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A British firm will control Libyan oil field company October 7, 2011

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British company Heritage Oil PLC said Tuesday that it has acquired a controlling interest in a Libyan company licensed to provide oil field services including offshore and land-based drilling.

Heritage said it paid $19.5 million for a 51 percent stake in Sahara Oil Services Holdings Ltd. Heritage said the acquisition will allow it to play a significant role in Libya’s oil and gas industry.

Sahara Oil Services was established in 2009 and is based in Benghazi.

Heritage established a base in Benghazi this year and has been dealing with senior members of the National Transitional Council, the company said.

Richard Griffith, analyst at Evolution Securities, said the move “could prove to be a very shrewd investment” by the company.

Heritage Oil shares, however, were down 2.9 percent at 217.8 pence in early trading on the London Stock Exchange.

The company’s CEO Tony Buckingham said they are “well placed to play a significant role in the future oil and gas industry in Libya.”

“This acquisition is consistent with Heritage’s first mover strategy of entering regions with vast hydrocarbon wealth where we have a strategic advantage,” Buckingham said.

Heritage has exploration projects in the Kurdistan Region of Iraq, the Democratic Republic of Congo, Malta, Pakistan, Tanzania and Mali, and a producing property in Russia.

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ENI invests in Venezuelan oil August 14, 2011

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Italian energy company Eni said it would contribute as much as $1.5 billion to a state energy company to develop the Junin 5 block off the coast of Venezuela.

Eni Chief Executive Officer Paul Scaroni met in Caracas with Venezuela’s Energy Minister Rafael Ramirez, also president of state oil company Petroleos de Venezuela SA to discuss projects in the Orinoco belt.

Eni signed deal in Venezuelan to exploit the Junin 5 oil block in the Orinoco oil belt in the Caribbean Sea last year.

Eni had said it hopes to produce around 75,000 barrels of oil per day from the site during early production phases set for 2013. Long-term production, the company said, could reach 240,000 bpd in 2018.

Eni in a statement Friday said the “primary topic of discussion” was developing Junin 5. The company said the reserve holds 35 billion barrels of certified oil in place.

Eni in its statement said it agreed to provide up to $1.5 billion to help PDVSA develop its share of the production phase of Junin 5.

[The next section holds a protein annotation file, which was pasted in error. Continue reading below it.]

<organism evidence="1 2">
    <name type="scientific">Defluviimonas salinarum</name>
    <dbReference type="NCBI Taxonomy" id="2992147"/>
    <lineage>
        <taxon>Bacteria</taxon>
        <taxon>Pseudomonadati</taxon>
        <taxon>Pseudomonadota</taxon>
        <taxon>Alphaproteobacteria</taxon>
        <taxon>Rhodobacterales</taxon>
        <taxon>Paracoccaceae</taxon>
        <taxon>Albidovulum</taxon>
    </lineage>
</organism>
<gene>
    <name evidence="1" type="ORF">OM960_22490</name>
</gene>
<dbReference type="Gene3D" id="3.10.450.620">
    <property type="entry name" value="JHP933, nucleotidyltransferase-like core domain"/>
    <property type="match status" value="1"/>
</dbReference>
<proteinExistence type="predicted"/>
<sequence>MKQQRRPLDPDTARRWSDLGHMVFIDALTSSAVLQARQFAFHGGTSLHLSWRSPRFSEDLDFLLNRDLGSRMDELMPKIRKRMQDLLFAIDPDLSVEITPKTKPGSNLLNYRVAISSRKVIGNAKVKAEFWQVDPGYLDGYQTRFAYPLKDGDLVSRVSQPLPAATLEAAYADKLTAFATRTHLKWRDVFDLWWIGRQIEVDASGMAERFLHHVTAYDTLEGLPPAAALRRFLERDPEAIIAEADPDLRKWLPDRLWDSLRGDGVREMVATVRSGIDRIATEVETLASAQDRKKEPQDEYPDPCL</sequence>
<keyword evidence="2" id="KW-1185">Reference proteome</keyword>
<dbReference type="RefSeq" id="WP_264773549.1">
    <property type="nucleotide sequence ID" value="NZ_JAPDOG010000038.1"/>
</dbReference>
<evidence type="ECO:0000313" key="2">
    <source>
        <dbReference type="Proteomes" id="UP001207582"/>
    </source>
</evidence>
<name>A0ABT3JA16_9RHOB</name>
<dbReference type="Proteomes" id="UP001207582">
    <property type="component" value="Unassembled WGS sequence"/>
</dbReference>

Is IEA oil release a stimulus measure for consumers? June 27, 2011

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The International Energy Agency’s planned release of oil from reserves is being used as an economic stimulus measure that will serve as a “tax cut” for consumers if it’s successful in driving down prices, according to a report today from IHS-Cambridge Energy Research Associates.

The release from emergency stockpiles of 60 million barrels of oil, or 2 million barrels a day for 30 days beginning next week, follows a disruption in supplies from Libya and could boost both consumer spending power and confidence, according to IHS-CERA’s Daniel Yergin and James Burkhard.

“Although oil prices have come down since Brent reached $126 per barrel in April, worries about the potential for another economic slowdown have grown,” the report said. “The oil release signals that IEA members are taking into account the broader macroeconomic environment to decide on using strategic reserves.”

Oil for August delivery declined 25 cents to $90.77 a barrel at 2:04 p.m. on the New York Mercantile Exchange. Prices have fallen 2.8 percent this week and gained 19 percent in the past year.

Repsol and Alliance form a Russian joint venture June 18, 2011

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How will the $800M joint venture work? Repsol will contribute cash to support growth of the joint venture and Alliance Oil will contribute producing oil assets in the Russian Federation.

Repsol and Alliance Oil Company have signed a Memorandum of Understanding to form a joint venture that will serve as a growth platform for both companies in the Russian Federation, the world’s largest oil and gas producer.

Alliance Oil will hold a 51% stake in the joint venture and contribute producing assets in the Volga-Urals Region while Repsol will own the remaining 49% and make an initial cash investment to finance future growth opportunities.

The agreement seeks to combine Alliance Oil’s knowledge and privileged access to Russian exploration and production business opportunities with Repsol’s know-how and technical capabilities to create a long-term exploration and production alliance.

In addition to the exploitation of the assets to be contributed by Alliance Oil, the agreement includes seeking opportunities for exploration and growth through producing assets in the Russian Federation.

‘This cooperation with Alliance Oil enables Repsol to increase its producing assets and obtain privileged access to assets in the country, home to some of the largest hydrocarbon resources in the world, reinforcing this growth vector of our group”, said Repsol Executive Chairman, Antonio Brufau.